February may be a short month, but there was no shortage of intriguing air quality posts! A wide-range of articles from around the world made this month’s Air Quality Evangelists list—and they’re some of our most diverse choices ever. Check out our favorite blog posts and learn a few tips to keep you healthy indoors and out: Meet our Air Quality Evangelists for February!
I’m an environmental consultant that specializes in air quality, so people are always surprised to hear I live in one of the United States’ major centers for oil refining. It’s known as one of the most air quality-challenged regions of our country, and needless to say, I get a lot of questions around town about air quality and the risks associated with where I live.
Here’s what I know:
Exxon Mobil’s largest North American petrochemical complex is in the middle of my town. This is where plastic ingredients and the specialty chemicals for foods and personal products come from. In fact, most of the other big oil and chemical companies are also within a half hour drive.
Cleaner, pollutant-free air adds almost 5 months to our lives. So say the results of an interesting study published in this week’s New England Journal of Medicine. The study, headed by an epidemiologist at Brigham Young University (BYU), tracked the correlation between particulate pollution levels and life expectancy over 2 decades in 51 U.S. cities. Researchers say it’s the first to illustrate that reducing air pollution can translate into a longer lifespan. How’s that for a reason to make an air purifier a permanent part of your environment? Read more about how cleaner air can help you live longer
We already know that air pollution can cause premature birth and damage the lungs of growing children – and now a study suggests that air pollution may interfere with your ability to have children.
Ahmad Hammoud of the Univesity of Utah found that fine particle pollution – which peaks in December, January, and February – causes a drop in sperm motility one to two months later. (It takes sperm between two to three months to mature.) Read more about air pollution and sperm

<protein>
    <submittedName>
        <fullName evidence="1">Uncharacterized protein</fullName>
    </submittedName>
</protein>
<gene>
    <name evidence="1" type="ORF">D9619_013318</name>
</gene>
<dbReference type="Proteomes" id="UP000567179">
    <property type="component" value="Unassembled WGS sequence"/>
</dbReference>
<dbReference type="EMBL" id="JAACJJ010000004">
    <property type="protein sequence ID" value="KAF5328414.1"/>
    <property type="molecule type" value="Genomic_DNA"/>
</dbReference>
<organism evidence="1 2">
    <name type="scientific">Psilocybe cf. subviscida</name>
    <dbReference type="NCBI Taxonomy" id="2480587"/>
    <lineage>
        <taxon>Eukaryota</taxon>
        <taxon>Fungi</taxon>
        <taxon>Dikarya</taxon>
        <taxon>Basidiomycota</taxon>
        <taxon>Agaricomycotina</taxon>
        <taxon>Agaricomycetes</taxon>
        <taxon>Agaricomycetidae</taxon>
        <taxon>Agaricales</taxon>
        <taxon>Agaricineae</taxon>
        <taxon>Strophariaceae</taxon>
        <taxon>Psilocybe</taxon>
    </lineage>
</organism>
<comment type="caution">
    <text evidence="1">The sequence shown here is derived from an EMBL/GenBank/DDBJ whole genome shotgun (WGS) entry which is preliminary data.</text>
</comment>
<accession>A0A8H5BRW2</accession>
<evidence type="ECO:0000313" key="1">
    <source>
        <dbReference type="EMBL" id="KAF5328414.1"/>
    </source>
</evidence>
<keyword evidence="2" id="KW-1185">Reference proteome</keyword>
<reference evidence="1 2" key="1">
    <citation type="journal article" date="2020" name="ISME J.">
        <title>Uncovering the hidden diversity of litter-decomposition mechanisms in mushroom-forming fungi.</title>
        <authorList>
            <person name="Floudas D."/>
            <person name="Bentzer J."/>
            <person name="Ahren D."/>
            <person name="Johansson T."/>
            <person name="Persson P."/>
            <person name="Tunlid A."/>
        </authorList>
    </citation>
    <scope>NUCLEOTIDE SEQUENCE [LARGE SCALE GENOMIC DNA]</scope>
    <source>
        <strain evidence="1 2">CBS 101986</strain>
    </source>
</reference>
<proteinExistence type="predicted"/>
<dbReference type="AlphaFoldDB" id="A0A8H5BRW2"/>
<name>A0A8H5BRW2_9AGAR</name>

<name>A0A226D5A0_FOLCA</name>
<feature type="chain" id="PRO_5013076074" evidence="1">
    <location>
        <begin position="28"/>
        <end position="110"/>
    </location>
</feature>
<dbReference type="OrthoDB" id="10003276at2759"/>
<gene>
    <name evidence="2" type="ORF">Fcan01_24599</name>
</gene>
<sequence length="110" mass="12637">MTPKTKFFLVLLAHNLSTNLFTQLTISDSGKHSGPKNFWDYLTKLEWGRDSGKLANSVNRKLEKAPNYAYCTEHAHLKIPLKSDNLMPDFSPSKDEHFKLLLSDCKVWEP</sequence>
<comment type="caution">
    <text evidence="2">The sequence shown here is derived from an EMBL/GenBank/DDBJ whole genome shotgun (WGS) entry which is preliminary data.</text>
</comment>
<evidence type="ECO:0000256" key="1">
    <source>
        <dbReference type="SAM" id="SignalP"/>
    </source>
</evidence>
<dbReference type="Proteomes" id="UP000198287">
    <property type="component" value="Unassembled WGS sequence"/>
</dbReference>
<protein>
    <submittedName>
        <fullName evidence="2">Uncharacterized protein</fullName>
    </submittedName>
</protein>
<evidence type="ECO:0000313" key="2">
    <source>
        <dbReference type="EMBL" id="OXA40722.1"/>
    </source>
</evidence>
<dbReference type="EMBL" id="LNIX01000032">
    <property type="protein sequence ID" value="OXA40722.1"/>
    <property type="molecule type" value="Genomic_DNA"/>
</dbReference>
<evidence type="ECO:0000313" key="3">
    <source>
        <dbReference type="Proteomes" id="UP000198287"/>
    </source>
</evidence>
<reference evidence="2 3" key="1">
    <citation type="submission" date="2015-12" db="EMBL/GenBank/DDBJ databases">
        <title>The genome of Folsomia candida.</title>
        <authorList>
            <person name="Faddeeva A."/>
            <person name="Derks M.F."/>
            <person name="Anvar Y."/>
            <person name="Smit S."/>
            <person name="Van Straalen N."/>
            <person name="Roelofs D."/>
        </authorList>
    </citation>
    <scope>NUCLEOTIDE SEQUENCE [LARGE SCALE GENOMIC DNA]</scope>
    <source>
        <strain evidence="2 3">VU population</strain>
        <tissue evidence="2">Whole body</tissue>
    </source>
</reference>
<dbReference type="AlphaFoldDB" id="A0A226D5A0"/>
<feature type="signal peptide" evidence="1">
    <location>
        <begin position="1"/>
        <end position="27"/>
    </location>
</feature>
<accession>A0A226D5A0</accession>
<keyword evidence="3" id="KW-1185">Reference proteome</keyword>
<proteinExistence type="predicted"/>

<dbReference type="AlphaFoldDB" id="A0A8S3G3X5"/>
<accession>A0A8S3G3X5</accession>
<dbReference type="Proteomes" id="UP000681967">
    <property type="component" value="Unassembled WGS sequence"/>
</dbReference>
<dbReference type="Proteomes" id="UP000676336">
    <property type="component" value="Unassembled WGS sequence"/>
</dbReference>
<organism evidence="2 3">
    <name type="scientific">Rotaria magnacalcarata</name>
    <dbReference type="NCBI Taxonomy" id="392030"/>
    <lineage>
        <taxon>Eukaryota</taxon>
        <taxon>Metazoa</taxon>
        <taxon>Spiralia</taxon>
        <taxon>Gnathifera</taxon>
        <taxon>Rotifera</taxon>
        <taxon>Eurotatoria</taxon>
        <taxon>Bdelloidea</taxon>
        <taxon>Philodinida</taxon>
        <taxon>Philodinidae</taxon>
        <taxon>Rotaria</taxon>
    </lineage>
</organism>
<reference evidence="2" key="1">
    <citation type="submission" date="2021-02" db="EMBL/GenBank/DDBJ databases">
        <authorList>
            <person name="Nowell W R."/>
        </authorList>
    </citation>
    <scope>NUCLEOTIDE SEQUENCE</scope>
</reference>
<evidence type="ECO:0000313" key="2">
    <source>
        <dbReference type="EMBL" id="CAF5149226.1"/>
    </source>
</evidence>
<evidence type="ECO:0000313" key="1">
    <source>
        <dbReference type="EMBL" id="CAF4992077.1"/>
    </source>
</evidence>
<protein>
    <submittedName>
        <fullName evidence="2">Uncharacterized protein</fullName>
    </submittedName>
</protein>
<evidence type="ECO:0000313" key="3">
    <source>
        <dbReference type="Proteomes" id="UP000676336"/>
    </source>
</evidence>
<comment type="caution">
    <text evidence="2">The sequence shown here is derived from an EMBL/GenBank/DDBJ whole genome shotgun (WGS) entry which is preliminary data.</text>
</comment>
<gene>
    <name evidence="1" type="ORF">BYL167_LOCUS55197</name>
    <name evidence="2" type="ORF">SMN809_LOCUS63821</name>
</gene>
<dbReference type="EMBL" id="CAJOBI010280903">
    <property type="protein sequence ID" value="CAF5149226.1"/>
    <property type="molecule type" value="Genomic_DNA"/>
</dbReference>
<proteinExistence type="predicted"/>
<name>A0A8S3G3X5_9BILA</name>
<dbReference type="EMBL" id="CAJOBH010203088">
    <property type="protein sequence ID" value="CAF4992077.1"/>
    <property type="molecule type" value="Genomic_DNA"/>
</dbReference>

Cancer is now the leading cause of death worldwide. While there is a genetic component to cancer, you can reduce your risk greatly by exercising regularly, eating healthy foods, and avoiding carcinogens in your environment.
The American Cancer Society (ACS) points out the most common environmental carcinogens:
Radon is a colorless, odorless, radioactive gas that forms in soil and rock, and it can build up to dangerous levels in your home undetected. Exposure to radon is a known cause of lung cancer, and this stealthy gas may kill over 30,000 Americans per year. Install a radon detection kit to protect your family. Learn more about environmental carcinogens
According to the Environmental Protection Agency, nail salons that offer manicure and pedicure services commonly have high levels of dangers indoor air pollution. At sufficient concentrations, these indoor air pollutants may increase the chance of cancer and lead to other serious health conditions like reproductive problems, birth defects, severe allergic reactions, and aggravated asthma. Read more about nail salon air quality
According to a University of Cincinnati study, more than 30 percent of public schools are in “air pollution danger zones” within a quarter mile of major highways, reports Yahoo News.
Research shows the pollutants from automobiles can increases school children’s chances of developing respiratory diseases later in life. Read more about how air pollution impacts health
ScienceNews reports that daily exposure to airborne soot from car exhaust, smokestacks, and other sources of combustion is just as dangerous as smoking cigarettes.
Barry Dellinger of Louisiana State University says that the exposure could be the equivalent of smoking one cigarette per day – or as many as two packs a day!
Dellinger’s research team found that combustion produces free radicals that linger in the air much longer than previously thought. “To our enormous surprise, the free radicals survive hours, days, even indefinitely.” Read more about free radicals and air pollution
With the 2008 Summer Olympics less than a month away, millions of eyes study the sky over Beijing. China has taken drastic measures to clean up the air in Beijing. Many polluting factories are being shut down for the Olympic Games, and restrictions are being placed on driving. Drivers are banned from driving every other day, based on whether their license plate number is odd or even.
Still, many scientists expect Beijing’s poor air quality to cause problems for athletes and spectators alike. It’s no surprise that air pollution damages the lungs and can cause respiratory diseases like asthma, but in the past few years, researchers have discovered that poor air quality can also cause cardiovascular disease and trigger heart attacks. Read more about particulate air pollution